Supervised learning vs. unsupervised learning: What’s the difference?
What’s the difference between supervised learning vs. unsupervised learning in data science?
The difference between supervised and unsupervised learning is that only one of these processes, supervised learning, takes advantage of labeled data. The other one, unsupervised learning, does not.
The use of labeled data helps the data science or machine learning program in question to have an easy reference point from which to evaluate test and training data, and then push those insights to the analysis of other external data sets.
One of the best ways to illustrate this is with the fruit basket example.
Suppose that the data science program has to solve a classification problem that involves sorting images or objects into different types of fruit categories – banana, apple and grapes.
With labeled data, the system already has pre-approved examples of bananas, apples and grapes to work from, so the work of classification and ordering takes place based on the specific examples that those human operators have fed the program from its genesis.
Unsupervised learning works a bit differently, and generally involves a steeper learning curve for the machine.
Without labeled data, the program will need to use attributes to determine classification outcomes – for instance, analyzing the color, shape and structure of each piece of data to classify or sort it into a given category.
In other types of data science programs, the use of labeled data takes place in a spatial context – for example, having white and black balls on a spatial background shows how the data science program is ordering labeled data in a supervised learning program.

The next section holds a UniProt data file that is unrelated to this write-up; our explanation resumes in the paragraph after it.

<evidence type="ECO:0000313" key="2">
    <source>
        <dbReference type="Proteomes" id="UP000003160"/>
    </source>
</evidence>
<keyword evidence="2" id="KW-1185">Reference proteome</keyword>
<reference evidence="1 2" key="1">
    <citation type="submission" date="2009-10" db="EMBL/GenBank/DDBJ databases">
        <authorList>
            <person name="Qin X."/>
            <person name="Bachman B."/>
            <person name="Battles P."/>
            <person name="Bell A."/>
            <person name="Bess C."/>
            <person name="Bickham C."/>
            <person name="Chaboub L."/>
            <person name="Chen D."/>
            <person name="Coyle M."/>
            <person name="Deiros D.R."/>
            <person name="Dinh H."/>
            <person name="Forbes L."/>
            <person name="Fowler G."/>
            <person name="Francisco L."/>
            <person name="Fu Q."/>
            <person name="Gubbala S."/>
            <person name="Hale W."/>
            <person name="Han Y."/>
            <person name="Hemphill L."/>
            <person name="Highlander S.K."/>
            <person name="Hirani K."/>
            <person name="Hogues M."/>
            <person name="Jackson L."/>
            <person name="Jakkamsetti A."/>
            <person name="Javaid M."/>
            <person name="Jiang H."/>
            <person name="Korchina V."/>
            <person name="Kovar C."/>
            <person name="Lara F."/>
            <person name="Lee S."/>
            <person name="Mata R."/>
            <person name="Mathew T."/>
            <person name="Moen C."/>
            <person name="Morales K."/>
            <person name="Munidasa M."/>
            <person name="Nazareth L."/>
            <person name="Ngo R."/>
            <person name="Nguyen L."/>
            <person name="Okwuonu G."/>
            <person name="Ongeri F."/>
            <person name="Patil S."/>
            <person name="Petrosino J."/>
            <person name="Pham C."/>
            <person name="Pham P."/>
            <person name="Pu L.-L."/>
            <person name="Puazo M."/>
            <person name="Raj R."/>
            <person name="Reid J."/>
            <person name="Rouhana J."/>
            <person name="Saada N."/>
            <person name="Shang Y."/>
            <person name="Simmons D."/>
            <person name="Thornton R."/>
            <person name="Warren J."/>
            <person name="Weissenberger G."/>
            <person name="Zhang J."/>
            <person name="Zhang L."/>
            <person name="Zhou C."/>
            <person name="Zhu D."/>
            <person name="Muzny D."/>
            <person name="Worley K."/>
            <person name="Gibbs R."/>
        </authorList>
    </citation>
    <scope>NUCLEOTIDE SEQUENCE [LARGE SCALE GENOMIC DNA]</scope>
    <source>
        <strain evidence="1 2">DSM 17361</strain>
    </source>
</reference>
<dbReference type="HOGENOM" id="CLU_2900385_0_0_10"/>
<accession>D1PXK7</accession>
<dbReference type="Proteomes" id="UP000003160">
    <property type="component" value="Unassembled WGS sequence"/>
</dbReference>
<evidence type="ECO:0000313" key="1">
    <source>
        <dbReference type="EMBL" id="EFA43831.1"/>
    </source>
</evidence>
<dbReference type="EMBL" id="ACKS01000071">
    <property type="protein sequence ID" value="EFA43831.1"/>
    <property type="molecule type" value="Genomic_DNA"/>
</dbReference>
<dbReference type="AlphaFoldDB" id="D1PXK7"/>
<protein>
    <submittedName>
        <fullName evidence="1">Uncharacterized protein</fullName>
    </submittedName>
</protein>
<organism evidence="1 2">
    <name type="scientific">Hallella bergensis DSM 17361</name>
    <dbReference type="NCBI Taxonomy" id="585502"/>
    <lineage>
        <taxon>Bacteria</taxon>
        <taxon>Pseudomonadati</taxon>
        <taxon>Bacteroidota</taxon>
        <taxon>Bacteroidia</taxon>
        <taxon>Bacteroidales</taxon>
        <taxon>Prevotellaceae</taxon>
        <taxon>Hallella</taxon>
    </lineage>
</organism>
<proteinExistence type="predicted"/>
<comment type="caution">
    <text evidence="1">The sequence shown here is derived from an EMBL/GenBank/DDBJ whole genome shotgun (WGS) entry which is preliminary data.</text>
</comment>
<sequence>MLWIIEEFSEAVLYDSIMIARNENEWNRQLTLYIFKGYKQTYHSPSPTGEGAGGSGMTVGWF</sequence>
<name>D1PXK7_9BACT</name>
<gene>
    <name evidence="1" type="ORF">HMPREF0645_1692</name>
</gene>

One other very interesting difference in supervised and unsupervised learning systems is in their applications.
As mentioned, supervised learning systems tend to be more accessible and may be applied to a greater diversity of retail or manufacturing programs or other situations, where enterprise IT can use that labeled data conveniently to orient a data science program.
The applications of unsupervised machine learning are generally more complex, but can be more useful for research laboratories or other stakeholders.
As machine learning has progressed over the past few years, engineers have found a way to synergize the benefits of both supervised and unsupervised learning.
Some of the results include the practices of semi-supervised classification and semi-supervised clustering. In these and other types of semi-supervised learning, some number of data points are labeled, and others are not. Typically, there will be a smaller set of labeled data, and the machine learning program will be able to extrapolate to work on the rest of the unlabeled data as needed. Experts today show that some companies are going with these types of methodologies, not just to create efficiencies, but to lower costs as vendors price up the practice of labeling or annotating data.
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